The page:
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FACP. Colegio de médicos de Tarragona Nº 4305520 / fgcapriles@gmail.com

WORLD EMERGENCY MEDICINE SOCIETIES

iSepsis – Understanding Lactate

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martes, 5 de julio de 2016

Pathophysicologic Approach to qSOFA

emDocs - July 4, 2016 - Author: Schnittke N -  Edited by: Koyfman A and Long B
"Closing thoughts
For centuries, we have defined sepsis in terms of its clinical features. Sepsis 3 takes a radically different approach: it defines the physiologic essence of sepsis and works backwards to define the clinical features of sepsis. While the resultant clinical features of qSOFA seem intuitive, they are pathophysiologically complex: a complexity that is congruent with the definition of life-threatening organ dysfunction caused by infection.
Although this consortium of critical care physicians “unanimously considered SIRS to be unhelpful”, it is difficult to abandon SIRS altogether. SIRS will continue to help us suspect significant infection and it will be a component of CMS sepsis core measures for some time, however it does not identify life-threatening organ dysfunction very specifically. In order to understand how sick a patient captured by the broad net of SIRS might be, qSOFA provides us with a tool to judge the severity of illness in these patients. While prospective validation is needed to assess its utility in guiding clinical decision making, this tool includes several key features, which are grounded in pathophysiology. These features are frequently overlooked in the ED setting, and it’s up to us to start taking these symptoms seriously.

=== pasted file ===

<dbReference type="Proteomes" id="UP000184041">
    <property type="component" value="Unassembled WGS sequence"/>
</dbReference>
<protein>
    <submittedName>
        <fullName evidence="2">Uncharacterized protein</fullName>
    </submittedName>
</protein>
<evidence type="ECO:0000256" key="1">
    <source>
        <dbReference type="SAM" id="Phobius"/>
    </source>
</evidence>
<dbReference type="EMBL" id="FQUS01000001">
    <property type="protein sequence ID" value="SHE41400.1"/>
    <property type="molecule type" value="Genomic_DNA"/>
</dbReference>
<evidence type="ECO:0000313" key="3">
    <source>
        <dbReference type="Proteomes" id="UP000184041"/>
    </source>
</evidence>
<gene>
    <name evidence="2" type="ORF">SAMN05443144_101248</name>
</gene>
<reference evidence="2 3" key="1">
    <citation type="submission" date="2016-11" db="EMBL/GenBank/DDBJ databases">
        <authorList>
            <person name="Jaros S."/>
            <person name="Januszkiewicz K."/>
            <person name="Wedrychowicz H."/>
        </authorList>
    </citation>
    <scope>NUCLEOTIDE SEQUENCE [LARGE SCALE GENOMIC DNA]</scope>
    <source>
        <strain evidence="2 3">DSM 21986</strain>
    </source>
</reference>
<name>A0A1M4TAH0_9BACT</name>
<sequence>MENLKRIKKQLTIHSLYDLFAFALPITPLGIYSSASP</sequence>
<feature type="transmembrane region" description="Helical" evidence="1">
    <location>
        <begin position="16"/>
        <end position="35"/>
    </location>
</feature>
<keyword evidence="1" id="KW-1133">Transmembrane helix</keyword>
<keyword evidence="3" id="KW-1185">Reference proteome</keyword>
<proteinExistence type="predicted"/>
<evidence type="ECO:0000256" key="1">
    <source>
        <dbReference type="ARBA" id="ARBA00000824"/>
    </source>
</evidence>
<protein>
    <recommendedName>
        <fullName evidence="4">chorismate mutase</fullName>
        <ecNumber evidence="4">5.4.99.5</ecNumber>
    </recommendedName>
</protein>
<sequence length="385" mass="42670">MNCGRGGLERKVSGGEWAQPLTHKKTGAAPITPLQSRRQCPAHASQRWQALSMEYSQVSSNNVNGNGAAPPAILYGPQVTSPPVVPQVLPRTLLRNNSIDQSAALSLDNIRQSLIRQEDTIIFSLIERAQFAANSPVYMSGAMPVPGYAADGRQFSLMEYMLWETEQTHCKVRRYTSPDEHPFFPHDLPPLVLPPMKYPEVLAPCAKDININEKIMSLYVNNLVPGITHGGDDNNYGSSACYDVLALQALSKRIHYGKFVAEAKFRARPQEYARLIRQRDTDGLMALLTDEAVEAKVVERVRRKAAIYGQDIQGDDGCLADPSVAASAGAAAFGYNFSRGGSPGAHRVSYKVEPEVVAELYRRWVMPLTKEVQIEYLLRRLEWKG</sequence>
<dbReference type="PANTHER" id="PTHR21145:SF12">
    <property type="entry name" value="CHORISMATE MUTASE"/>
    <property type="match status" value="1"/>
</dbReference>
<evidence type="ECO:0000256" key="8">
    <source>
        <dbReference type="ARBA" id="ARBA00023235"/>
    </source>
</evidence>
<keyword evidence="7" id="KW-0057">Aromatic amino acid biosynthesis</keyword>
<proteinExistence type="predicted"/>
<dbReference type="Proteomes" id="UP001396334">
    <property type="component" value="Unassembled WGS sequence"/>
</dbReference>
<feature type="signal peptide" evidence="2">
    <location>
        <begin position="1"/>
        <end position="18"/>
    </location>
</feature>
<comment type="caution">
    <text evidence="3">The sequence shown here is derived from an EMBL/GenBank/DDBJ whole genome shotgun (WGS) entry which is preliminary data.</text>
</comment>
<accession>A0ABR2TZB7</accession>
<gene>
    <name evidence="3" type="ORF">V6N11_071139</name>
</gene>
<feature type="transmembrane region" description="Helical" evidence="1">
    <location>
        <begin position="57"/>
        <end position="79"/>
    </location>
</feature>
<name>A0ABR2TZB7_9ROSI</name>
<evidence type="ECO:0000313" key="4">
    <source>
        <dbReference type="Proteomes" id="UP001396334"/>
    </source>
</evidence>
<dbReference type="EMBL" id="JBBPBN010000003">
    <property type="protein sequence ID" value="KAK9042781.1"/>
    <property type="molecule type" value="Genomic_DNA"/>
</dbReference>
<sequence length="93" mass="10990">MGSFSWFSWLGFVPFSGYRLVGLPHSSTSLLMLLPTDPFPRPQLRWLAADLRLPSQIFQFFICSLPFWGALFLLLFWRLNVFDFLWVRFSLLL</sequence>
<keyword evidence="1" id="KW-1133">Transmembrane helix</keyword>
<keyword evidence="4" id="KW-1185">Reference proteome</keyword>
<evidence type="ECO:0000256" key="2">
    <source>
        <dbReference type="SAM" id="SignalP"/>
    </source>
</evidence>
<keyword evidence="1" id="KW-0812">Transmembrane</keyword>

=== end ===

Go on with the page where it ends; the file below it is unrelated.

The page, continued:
Finally, Sepsis 3 and qSOFA have many weaknesses spelled out elsewhere. However, this is a strong attempt to bring the understanding of sepsis into the modern era of medicine. An era that demands an understanding of the underlying mechanisms of disease. As our understanding becomes more sophisticated we should be able to improve on this definition. Despite its flaws, Sepsis 3 still provides a significant improvement over older definitions, and should not be ignored just because our current “usual care” is just as good as “aggressive care” in losing a quarter of the lives affected by this life-threatening condition."